It’s almost time to visit the dentist who did last week’s implant surgery and see how things are actually going on in my mouth. I’ll continue my implant story on the morrow, or perhaps later this week.
Oh, yeah — today’s the primary election here in SoCal and polls are open to 8:00 pm. If you want to have your voice counted, VOTE!
Mist and Smoke are now about four and a half years old and, knock on wood, are in good health. Magic and Merlin — Di’s “Burmese boys” — lived to be 18 and 15, respectively, and passed away some ten days apart.
Not being raised a cat person, I purchased what ever food Di wanted or was on sale and didn’t pay particular attention to what was in it or how it was rated. If the cats liked it, I kept buying it. Magic and Merlin did quite well on the regimen of Iams, Nutro, Friskies, Science Diet and Royal Canin. Their diet consisted of wet foods at breakfast and dinner with dry food available 24/7.
With Mist and Smoke, however, I’ve taken a different tack. Di’s inability to shop on her own and my retirement give me both the responsibility for the purchase of cat food and the time to research both brands and individual products.
I’ve continued to feed Mist and Smoke both wet and dry food. Breakfast is at 7 am and dinner is served at 6 pm.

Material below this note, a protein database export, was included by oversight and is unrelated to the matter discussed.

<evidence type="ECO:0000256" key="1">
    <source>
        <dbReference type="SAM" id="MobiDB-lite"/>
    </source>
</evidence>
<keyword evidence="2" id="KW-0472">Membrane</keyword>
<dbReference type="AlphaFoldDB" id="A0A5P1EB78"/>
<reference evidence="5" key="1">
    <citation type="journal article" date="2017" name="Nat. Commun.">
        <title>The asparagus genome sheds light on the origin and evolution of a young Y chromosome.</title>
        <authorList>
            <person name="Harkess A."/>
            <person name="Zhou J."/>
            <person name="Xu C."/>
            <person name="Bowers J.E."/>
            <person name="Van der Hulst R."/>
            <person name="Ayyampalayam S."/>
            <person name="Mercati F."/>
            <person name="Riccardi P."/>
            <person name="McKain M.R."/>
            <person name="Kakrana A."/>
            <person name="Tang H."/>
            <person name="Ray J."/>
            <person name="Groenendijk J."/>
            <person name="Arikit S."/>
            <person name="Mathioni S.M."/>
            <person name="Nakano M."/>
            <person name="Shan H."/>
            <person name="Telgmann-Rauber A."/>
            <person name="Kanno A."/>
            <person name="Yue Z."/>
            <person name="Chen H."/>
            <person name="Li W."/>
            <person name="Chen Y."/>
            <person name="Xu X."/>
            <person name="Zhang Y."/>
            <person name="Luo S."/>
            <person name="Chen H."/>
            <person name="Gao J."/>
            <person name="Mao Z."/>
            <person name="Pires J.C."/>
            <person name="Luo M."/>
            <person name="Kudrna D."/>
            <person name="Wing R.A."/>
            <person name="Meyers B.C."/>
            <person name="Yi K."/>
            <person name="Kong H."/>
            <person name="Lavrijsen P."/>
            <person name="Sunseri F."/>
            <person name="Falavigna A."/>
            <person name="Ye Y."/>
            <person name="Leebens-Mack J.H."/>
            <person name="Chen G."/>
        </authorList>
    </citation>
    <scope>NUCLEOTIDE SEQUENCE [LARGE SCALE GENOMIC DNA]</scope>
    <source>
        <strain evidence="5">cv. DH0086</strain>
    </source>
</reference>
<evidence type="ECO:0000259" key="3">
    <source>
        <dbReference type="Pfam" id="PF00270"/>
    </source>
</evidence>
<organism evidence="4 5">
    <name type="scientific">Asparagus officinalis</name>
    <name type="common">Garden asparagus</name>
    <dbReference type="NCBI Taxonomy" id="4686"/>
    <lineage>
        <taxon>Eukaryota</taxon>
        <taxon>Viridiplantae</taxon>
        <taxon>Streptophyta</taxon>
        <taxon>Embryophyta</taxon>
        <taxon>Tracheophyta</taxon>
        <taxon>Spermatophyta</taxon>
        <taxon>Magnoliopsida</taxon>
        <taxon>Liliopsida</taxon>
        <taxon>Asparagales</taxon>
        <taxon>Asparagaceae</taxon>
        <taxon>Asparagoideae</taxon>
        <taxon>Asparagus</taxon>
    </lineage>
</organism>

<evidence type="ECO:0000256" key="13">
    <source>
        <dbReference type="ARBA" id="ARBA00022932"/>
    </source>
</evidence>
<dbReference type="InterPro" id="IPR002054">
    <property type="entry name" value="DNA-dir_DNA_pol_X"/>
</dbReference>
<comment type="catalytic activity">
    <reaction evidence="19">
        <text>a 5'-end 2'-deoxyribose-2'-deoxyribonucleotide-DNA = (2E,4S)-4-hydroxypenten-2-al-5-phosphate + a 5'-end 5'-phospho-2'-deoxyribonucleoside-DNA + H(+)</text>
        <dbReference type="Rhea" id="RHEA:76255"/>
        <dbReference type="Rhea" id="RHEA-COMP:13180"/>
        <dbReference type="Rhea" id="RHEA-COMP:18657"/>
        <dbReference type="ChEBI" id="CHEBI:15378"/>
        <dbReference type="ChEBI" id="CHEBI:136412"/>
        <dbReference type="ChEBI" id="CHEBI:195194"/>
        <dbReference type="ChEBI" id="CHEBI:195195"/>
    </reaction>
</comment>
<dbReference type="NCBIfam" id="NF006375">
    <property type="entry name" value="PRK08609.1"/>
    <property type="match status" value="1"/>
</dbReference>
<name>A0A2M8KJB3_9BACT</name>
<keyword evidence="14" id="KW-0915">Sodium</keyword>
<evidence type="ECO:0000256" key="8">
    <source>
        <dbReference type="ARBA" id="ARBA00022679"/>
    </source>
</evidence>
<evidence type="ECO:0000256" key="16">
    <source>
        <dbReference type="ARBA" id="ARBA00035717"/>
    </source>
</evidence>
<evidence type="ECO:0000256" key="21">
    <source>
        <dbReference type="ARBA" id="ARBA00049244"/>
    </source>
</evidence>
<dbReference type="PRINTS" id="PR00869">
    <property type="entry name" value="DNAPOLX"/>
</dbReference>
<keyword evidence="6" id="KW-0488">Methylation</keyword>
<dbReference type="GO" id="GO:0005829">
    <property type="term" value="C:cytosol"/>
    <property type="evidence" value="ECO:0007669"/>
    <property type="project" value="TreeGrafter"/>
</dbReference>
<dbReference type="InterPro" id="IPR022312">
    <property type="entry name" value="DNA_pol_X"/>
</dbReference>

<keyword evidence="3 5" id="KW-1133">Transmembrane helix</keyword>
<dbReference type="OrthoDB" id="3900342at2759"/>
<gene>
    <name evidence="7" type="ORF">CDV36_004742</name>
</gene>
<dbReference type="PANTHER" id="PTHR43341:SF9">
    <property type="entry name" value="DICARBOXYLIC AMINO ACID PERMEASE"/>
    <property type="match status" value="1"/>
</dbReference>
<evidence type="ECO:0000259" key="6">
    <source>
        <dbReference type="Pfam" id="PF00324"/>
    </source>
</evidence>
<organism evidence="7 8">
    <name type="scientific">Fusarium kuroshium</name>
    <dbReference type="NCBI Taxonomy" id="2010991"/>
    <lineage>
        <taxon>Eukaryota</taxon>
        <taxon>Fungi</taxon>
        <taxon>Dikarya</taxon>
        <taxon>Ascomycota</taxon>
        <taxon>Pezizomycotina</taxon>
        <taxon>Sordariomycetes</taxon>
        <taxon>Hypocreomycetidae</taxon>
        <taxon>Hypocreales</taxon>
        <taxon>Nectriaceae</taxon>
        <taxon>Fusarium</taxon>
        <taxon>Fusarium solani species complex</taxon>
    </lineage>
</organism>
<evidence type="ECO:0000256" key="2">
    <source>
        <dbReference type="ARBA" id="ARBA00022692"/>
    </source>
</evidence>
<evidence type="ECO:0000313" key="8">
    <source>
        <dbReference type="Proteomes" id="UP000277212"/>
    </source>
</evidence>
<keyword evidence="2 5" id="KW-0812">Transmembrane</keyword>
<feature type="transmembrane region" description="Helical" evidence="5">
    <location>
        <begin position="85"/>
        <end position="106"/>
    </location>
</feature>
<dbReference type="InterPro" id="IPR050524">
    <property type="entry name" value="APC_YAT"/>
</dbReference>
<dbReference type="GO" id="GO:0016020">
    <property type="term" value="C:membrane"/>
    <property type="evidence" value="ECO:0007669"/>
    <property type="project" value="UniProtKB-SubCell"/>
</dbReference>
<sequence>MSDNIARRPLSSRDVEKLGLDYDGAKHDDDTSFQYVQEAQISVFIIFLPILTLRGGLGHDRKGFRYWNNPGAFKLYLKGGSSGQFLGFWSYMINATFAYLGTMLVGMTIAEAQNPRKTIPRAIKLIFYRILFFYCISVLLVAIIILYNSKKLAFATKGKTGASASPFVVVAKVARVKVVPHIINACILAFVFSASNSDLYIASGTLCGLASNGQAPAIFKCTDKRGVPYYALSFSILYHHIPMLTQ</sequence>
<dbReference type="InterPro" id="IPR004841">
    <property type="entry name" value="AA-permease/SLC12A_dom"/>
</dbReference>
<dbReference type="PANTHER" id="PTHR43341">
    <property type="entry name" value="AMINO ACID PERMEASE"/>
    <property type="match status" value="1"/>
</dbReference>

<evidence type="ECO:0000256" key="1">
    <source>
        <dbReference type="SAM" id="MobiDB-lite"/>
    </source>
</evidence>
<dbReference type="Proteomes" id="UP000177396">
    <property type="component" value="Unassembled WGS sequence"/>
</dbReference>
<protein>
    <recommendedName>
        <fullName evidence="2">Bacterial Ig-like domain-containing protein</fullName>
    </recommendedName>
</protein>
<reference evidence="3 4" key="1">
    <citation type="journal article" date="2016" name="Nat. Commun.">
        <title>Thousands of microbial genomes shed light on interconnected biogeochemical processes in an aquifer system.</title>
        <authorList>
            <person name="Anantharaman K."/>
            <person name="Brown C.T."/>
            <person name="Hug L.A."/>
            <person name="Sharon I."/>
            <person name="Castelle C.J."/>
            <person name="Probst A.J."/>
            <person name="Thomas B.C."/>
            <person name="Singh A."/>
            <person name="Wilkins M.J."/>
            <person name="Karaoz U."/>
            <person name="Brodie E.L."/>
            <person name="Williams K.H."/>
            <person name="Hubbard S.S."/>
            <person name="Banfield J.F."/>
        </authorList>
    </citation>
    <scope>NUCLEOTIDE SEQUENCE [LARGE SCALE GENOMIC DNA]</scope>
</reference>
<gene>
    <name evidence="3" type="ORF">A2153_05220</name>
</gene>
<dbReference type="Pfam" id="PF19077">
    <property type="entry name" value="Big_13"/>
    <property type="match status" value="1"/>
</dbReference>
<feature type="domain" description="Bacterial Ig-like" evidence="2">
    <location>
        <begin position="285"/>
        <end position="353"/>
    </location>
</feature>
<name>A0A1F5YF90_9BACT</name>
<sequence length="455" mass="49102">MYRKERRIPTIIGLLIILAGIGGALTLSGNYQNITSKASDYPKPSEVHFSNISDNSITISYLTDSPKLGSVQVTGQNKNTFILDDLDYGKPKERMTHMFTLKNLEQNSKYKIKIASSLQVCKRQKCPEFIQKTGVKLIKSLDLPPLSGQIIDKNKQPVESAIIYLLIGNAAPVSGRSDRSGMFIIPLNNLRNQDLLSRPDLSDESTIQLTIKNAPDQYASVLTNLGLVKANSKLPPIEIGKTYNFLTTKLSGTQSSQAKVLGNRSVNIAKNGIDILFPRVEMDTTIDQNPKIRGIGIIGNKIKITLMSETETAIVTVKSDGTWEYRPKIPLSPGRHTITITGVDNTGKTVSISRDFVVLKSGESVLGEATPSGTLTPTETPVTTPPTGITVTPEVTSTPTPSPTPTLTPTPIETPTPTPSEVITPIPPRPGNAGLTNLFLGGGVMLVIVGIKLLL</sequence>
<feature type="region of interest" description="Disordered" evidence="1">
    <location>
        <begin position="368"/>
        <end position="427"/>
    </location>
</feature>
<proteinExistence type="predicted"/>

Dry Cat Food
After four years testing what they like and what I’ve researched, I currently feed a combination of Wellness Core, Open Farm and Science Diet Indoor.
Like people, cats have individual likes and dislikes. While cruciferous vegetables and kale might be good for me, I cannot stomach them and just the smell of some of them cooking nauseates me.
Neither cat likes Acana or Orijen, but both happily munch the Science Diet, which I consider to be much less healthy.
So, I’ve settled on feeding the cats with a mixed diet.
I have a large plastic box and periodically pour in a half dozen cups of the Wellness and Science Diet and three cups of the Open Farm. Then, I mix these together and dispense into their bowl when necessary. They “cherry pick” the Science Diet but also eat the rest of the mixture without demure.